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With the Afghan Adjustment Act on life support, refugee agencies pray for a miracle

Unless a floor amendment gains traction in Congress, some 76,000 Afghans who were airlifted out of Afghanistan before the U.S. withdrawal may lose their legal status in 2023.

Demonstrators gather to support new Afghan immigrants and the Afghan Adjustment Act outside the Capitol in Washington, Nov. 16, 2022. (AP Photo/Mariam Zuhaib)

(RNS) — Faith-based refugee resettlement agencies and hundreds of religious congregations are hoping for a last-minute miracle as Congress considers an omnibus spending bill.

The Afghan Adjustment Act, a measure that would streamline paperwork for Afghans who worked for U.S. government agencies in the Afghanistan War, was omitted from the bill, which Congress is aiming to pass before lawmakers head home for the Christmas holiday.

Some 76,000 Afghans who were airlifted out of the country before the U.S. withdrawal in August 2021 may lose their legal status unless a floor amendment reinserting the Afghan measure gains traction.

Krish O'Mara Vignarajah. Photo courtesy of Lutheran Immigration and Refugee Service

Krish O’Mara Vignarajah. Photo courtesy of Lutheran Immigration and Refugee Service

“Our view has been that it’s unacceptable to kick the can down the road to the next Congress after all the blood, sweat and tears Afghan veterans and their allies have poured into this bill,” said Krish O’Mara Vignarajah, president and CEO of Lutheran Immigration and Refugee Service, referring to the Afghan Adjustment Act.

Most of the Afghans evacuated from Afghanistan in 2021 were given a temporary two-year status called “humanitarian parole.” It expires in 2023, making them potentially subject to deportation.

The U.S. House flips to Republican control in 2023, and though the Afghan Adjustment Act has some Republican support, its passage will face a tougher political climate.

Republican Sen. Charles E. Grassley opposed the adjustment act’s inclusion in the omnibus bill, saying more needed to be done to beef up security vetting for Afghans.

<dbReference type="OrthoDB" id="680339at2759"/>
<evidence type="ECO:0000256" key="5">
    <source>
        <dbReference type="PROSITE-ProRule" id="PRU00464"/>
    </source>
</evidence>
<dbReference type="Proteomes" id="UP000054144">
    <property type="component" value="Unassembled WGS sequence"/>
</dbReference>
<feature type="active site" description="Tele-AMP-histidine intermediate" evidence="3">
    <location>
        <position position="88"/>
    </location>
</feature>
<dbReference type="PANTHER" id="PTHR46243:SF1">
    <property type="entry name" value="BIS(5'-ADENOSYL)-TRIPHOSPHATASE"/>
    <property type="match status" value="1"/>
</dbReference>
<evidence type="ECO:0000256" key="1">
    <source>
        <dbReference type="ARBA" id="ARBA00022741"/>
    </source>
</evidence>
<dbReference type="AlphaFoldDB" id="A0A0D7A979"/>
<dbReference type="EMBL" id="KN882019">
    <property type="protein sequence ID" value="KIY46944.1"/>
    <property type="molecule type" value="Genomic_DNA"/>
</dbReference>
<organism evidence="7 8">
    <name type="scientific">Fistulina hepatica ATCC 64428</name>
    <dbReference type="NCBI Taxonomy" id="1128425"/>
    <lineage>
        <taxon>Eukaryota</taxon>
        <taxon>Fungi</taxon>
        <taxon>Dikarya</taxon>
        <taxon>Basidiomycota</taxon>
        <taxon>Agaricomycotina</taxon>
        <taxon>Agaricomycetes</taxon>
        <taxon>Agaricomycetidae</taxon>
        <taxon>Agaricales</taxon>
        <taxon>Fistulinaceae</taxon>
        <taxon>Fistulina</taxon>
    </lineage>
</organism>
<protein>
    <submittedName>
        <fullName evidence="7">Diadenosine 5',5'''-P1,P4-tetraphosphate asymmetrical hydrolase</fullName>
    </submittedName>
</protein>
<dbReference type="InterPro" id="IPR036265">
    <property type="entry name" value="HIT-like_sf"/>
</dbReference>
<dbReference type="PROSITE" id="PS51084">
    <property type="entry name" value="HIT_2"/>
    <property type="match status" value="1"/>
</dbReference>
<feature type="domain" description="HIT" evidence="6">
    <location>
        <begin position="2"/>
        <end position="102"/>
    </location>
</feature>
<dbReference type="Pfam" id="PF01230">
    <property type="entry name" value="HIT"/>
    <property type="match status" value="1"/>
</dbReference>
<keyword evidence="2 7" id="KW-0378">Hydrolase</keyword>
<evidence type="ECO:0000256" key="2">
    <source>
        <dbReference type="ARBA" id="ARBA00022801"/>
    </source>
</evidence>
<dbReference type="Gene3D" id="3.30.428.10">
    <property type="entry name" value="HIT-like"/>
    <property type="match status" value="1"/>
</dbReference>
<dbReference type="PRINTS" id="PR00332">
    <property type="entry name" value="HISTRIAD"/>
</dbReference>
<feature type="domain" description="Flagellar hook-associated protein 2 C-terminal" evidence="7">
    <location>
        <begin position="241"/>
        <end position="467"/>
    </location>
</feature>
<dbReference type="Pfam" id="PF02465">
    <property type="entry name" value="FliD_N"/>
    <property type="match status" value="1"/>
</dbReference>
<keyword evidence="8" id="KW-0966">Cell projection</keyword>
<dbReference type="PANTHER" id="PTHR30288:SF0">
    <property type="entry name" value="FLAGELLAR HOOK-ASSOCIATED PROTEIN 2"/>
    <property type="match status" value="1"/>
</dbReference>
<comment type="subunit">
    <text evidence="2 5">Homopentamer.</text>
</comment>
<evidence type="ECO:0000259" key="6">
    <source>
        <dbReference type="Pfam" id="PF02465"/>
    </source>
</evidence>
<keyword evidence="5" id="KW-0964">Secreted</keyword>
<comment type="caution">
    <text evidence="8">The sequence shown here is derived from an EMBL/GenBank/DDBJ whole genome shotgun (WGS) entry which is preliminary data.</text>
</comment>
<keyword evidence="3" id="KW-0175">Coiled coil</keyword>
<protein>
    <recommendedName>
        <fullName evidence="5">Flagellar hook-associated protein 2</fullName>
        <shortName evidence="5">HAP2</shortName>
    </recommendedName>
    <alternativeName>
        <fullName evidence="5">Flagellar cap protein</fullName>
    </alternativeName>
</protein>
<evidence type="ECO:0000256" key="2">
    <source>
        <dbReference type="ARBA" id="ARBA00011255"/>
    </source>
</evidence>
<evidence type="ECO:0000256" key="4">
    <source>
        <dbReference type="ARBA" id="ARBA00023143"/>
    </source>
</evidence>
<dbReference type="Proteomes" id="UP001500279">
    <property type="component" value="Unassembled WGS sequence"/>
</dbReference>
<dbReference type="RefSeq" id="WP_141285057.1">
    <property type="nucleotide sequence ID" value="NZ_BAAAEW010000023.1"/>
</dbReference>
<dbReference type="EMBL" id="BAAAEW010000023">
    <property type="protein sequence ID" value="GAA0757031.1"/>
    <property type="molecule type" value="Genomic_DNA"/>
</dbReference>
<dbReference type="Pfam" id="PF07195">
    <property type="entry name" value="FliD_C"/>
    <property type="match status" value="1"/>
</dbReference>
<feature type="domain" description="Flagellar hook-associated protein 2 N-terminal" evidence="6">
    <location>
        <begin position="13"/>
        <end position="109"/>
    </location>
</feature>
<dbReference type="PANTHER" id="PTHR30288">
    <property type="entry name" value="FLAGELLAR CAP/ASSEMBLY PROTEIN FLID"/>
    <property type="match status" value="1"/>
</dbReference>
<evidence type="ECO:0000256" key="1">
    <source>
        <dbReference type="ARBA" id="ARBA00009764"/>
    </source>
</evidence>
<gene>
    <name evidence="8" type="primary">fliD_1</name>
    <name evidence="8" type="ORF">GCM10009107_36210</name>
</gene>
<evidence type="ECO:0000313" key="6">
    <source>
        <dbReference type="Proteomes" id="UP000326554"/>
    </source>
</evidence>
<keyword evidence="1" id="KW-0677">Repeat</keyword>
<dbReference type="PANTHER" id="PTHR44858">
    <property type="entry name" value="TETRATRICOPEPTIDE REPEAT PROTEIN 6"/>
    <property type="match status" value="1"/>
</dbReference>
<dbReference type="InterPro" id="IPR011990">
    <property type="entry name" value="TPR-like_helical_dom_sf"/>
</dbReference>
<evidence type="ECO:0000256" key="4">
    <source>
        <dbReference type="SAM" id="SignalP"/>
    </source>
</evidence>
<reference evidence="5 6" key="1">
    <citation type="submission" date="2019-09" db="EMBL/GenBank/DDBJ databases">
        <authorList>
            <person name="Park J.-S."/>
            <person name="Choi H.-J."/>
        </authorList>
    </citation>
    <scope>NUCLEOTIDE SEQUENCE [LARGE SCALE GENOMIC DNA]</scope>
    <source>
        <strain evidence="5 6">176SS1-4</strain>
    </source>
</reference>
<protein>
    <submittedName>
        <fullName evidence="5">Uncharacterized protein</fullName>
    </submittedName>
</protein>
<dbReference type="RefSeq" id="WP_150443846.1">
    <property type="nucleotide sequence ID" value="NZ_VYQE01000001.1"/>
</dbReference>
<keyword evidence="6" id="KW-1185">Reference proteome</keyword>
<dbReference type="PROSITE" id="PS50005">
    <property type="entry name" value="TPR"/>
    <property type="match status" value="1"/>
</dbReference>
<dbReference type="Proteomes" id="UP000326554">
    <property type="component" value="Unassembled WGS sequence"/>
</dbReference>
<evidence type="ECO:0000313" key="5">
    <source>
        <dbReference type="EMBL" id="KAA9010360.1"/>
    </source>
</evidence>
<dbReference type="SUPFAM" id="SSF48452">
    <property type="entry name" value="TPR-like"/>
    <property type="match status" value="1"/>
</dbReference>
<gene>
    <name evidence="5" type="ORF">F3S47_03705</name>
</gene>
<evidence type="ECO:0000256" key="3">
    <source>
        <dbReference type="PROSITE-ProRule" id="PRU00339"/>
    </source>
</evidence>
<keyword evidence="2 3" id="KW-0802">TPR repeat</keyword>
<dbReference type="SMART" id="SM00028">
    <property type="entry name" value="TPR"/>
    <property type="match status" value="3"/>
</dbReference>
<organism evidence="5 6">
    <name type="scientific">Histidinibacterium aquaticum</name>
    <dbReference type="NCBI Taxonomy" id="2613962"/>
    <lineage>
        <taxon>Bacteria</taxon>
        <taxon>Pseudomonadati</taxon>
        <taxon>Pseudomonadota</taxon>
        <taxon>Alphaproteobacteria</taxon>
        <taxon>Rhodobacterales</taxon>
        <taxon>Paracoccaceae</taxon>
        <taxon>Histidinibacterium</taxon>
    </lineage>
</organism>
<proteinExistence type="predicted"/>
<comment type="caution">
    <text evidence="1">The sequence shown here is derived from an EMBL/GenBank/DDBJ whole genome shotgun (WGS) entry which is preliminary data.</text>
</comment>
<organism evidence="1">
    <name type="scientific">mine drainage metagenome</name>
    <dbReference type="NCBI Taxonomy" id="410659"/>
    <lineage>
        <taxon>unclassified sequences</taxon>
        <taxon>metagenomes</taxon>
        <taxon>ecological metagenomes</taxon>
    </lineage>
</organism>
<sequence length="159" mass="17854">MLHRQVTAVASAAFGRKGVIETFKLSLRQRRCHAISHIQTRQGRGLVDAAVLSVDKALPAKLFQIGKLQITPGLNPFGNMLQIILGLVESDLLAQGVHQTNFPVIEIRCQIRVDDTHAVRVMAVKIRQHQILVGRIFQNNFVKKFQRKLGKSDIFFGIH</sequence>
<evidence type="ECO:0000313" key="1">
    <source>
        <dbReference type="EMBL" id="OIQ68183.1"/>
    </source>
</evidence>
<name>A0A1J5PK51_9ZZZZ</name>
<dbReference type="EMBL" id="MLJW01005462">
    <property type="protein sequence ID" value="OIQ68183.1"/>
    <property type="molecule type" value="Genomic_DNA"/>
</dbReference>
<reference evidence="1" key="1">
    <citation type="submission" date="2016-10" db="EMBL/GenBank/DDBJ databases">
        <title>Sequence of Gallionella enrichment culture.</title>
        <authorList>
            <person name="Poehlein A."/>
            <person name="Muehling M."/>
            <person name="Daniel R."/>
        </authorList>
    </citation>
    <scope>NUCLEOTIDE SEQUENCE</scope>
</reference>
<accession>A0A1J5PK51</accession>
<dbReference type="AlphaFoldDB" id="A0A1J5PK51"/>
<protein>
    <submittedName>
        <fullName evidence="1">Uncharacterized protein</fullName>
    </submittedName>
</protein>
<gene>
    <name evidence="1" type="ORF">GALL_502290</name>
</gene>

LIRS is one of nine groups that partner with the federal government to help resettle refugees — six of which, like LIRS, are faith groups. LIRS, like many others, not only assists the refugees, but advocates publicly for their cause.

Other resettlement groups were similarly discouraged by the omission of the act from the omnibus bill. Mark Hetfield, president and CEO of HIAS, originally the Hebrew Immigrant Aid Society, called the exclusion “outrageous.”

HIAS CEO Mark Hetfield. Photo by Ralph Alswang

HIAS CEO Mark Hetfield. Photo by Ralph Alswang

“Congress has in the past provided paths to permanent residency for Cubans fleeing the Castro regime, for Vietnamese and other refugees after the wars in Southeast Asia, and for Iraqis after Operation Desert Storm and Operation Iraqi Freedom,” Hetfield said in a statement. “Today, sadly, the United States Congress failed to rise to its obligation to stand with the Afghans who stood with us.”


RELATED: How race and religion have always played a role in who gets refuge in the US


High-ranking military leaders are also urging Congress to pass the Afghan Adjustment Act.

“If Congress fails to enact the AAA, the United States will be less secure,” said a letter from 30 retired officers, including three former chairs of the Joint Chiefs of Staff.

“To me, it’s a sacred commitment that we have, and I don’t just mean former military types. I mean the United States of America,” Adm. Mike Mullen told The Washington Post. “If anything should be above politics, this should be it. We should make sure that we take care of these people.”

The omnibus bill will provide funding for federal agency budgets through Sept. 30, 2023. It also includes several critical pieces of legislation, including the bipartisan election reform bill known as the Electoral Count Act.

Hundreds of churches, synagogues and mosques partnered with resettlement agencies or formed their own sponsor circles to help Afghan families transition to life in the United States.

The LIRS took some 14,000 Afghan evacuees under its wing, helping them find affordable housing, furniture, jobs, government benefits and language classes.

“Many experienced trauma as they were fleeing Afghanistan and are dealing with the anxiety surrounding their future,” said Vignarajah. “But they’ve found a sense of community. A significant population has landed jobs. They’ve brought skills, talent and drive to the U.S. Employers we’ve worked with have been so enthusiastic supporting them and knowing that they are quickly becoming contributing members to their community.”


RELATED: As Afghan evacuees overwhelm US aid agencies, Jewish groups step in as partners


 

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